Cowen (Joseph) Tracts

Subject strengths: History, Politics

The Cowen Tracts are almost two thousand pamphlets which were formerly owned by local (radical) M.P., Joseph Cowen (1829-1900). The tracts date mostly from the mid- to late-Nineteenth Century and reflect Cowen's interest in the social, educational, political and economic issues of the day.

There is some earlier material, such as Deed of incorporation for the insurance of ships printed by T. Angus, St. Nicholas' Church-Yard, Newcastle (1778). Pamphlets were an effective form of public debate because they could be circulated to a wider audience than books and authors could remain anonymous. The Cowen Tracts discuss Irish politics, foreign policy, women's rights, religion, education and public health and include such titles as The Union programme for 1880: constructive, not destructive, Irish legislation [1879?], Are women fit for politics?: are politics fit for women [185-] and The education of the agricultural labourer: a paper read before the Morpeth Chamber of Agriculture, on Wednesday, Feb. 2, 1870 by M.W. Ridley (1870).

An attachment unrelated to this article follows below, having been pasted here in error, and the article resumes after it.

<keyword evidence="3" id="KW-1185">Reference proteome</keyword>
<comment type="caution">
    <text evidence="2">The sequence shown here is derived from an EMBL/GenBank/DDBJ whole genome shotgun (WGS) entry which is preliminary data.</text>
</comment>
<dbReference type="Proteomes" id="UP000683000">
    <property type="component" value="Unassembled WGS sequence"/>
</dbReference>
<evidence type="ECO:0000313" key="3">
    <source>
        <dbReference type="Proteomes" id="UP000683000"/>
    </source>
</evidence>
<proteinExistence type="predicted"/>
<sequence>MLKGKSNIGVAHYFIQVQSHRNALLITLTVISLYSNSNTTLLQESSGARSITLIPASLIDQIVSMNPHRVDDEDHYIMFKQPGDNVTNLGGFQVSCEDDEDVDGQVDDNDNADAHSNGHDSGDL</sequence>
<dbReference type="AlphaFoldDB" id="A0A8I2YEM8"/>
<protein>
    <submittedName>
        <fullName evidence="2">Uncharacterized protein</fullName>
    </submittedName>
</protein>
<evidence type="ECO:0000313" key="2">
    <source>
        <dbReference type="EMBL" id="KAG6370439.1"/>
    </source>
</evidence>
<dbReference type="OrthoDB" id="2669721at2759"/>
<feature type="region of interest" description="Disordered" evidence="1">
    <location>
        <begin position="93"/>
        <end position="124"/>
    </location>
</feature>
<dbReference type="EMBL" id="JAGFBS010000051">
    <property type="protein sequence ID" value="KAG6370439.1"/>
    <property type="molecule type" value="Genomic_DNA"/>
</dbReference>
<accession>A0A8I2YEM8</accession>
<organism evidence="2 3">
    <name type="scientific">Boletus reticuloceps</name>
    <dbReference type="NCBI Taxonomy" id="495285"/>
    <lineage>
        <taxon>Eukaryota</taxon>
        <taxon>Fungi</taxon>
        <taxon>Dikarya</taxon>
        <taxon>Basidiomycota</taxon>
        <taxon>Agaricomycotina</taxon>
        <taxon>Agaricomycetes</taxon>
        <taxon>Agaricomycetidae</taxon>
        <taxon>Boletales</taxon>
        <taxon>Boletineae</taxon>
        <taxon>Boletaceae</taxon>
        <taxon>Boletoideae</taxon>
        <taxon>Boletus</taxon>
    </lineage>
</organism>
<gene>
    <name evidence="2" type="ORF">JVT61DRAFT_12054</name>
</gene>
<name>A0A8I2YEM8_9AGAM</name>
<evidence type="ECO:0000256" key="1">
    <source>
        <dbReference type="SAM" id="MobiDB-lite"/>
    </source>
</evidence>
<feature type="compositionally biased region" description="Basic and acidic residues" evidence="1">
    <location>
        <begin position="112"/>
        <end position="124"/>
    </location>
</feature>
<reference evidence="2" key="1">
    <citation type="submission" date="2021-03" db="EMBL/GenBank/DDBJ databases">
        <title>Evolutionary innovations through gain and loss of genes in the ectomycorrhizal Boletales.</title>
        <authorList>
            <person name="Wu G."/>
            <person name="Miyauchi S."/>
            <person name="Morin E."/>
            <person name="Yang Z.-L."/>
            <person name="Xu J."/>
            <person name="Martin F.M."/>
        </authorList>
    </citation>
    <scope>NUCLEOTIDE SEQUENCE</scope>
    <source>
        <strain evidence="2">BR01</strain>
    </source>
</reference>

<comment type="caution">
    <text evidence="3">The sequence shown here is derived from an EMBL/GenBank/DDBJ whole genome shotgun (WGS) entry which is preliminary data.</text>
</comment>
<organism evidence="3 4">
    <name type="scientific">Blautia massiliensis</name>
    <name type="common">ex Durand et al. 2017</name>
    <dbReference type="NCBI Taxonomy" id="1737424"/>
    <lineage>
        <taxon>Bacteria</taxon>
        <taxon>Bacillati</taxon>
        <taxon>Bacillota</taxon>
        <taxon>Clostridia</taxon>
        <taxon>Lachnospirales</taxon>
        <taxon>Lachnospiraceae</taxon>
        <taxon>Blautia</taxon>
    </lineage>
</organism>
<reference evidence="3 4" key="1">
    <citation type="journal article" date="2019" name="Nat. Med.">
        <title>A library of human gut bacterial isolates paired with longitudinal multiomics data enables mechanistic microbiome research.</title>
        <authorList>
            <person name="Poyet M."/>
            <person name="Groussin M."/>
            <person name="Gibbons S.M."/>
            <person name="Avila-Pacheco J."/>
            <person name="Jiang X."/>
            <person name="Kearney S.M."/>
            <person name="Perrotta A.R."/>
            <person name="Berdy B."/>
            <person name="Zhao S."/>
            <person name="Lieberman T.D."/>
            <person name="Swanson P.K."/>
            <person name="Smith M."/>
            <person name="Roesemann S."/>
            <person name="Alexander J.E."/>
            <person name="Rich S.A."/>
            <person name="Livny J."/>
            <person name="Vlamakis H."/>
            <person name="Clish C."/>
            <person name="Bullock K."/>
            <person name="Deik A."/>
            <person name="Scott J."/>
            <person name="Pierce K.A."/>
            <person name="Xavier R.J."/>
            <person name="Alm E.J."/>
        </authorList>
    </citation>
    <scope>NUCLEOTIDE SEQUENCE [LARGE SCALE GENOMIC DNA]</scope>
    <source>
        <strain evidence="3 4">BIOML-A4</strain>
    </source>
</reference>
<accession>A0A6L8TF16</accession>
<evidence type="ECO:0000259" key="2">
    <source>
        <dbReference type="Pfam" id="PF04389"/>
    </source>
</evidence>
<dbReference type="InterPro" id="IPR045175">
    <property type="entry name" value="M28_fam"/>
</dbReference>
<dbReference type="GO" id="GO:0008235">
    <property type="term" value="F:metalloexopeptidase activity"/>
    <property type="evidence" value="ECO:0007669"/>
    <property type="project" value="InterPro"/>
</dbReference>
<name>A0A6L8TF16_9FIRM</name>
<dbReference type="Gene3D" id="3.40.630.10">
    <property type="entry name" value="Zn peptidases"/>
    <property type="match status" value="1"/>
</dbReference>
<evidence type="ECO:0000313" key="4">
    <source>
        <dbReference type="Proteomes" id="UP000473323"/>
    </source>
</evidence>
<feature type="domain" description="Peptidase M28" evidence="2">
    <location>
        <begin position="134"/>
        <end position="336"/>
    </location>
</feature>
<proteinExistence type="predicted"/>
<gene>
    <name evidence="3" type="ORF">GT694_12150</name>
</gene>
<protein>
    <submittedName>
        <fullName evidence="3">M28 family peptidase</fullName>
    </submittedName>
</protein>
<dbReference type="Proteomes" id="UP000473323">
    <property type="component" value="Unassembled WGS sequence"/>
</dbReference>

Collection Name and Collection Reference Code:

Collection Name: Cowen (Joseph) Tracts

Library Ref Code: Cowen Tracts

Date Range of Material

1603 - 1879

Type of Material

Published pamphlet collection

Size of Collection

8 Linear Metres of shelving 

How To Order Items From This Collection

The books within this collection are described within the Newcastle University Library Catalogue and can be ordered directly from the catalogue.

This link to the library catalogue will show a list of all the items within the collection. Please note this link is available to members of the public as well as University staff and students.

You can then place your order by linking to our request form

Scanning and Photocopy Service

If you are unable to visit our reading room, we also have a scanning and photocopying service. 

Other Resources:

The tracts have also been digitised as part of a wider RLUK (Research Libraries UK) project to digitise important nineteenth-century pamphlets and the full-text can be accessed via JSTOR.